Frustrating idioms of the medical profession
First in an endless series.

"workup": tests, imaging, and the like which doctors use to analyze the cause of or prognosticate a given condition. "He had a full workup": the doctors did the tests they thought indicated. Unfortunately, when one uses "workup"without thinking, it can appear that all doctors agree what tests should be done, or that the tests are sufficient. "Had a cardiac workup" does not usually mean "exhaustively risk-stratify a patient for cardiac disease, determine its etiology, and plan for treatment," but rather "was ruled out for acute coronary syndrome [heart attack] or arrythmias."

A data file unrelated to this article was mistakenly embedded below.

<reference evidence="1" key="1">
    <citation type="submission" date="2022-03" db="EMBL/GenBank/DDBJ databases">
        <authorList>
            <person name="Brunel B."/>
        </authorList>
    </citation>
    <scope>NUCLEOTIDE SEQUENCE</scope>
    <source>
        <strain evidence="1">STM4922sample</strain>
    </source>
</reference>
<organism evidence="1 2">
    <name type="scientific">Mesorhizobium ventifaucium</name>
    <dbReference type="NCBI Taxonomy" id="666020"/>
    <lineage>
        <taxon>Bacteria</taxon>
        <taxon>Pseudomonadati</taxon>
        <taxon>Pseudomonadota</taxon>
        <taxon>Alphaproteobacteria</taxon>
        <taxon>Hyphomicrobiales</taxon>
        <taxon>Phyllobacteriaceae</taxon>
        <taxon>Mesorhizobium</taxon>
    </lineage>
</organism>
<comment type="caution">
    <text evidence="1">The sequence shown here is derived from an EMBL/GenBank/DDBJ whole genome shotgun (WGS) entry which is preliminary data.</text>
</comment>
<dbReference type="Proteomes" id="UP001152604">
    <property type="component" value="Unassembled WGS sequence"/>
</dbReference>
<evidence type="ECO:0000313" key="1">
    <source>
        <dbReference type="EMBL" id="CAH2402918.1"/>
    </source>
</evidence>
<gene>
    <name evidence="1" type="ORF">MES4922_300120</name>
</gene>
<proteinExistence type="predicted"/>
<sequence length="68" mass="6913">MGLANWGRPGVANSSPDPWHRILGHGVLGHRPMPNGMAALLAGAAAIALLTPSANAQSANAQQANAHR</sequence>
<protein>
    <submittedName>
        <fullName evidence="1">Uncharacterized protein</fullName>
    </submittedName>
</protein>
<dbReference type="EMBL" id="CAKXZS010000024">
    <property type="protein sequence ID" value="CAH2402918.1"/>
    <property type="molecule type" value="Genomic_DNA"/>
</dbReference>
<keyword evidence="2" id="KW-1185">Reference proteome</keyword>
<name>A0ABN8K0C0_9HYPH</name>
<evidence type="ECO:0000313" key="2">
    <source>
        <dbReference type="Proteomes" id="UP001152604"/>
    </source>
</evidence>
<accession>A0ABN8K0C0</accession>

That's first off. Second is the philosophy of medicine that "workup" implies: the body is a machine, lying there broken, and we approach with our tests to tinker until whatever broken part is repaired. Sometimes this philosophy is appropriate, but more often than not the patient is left dissatisfied after the "workup is negative."

Next up in frustrating idioms: "so we can see what's going on." ("Just get a CT scan of the abdomen so we can see what's going on.")

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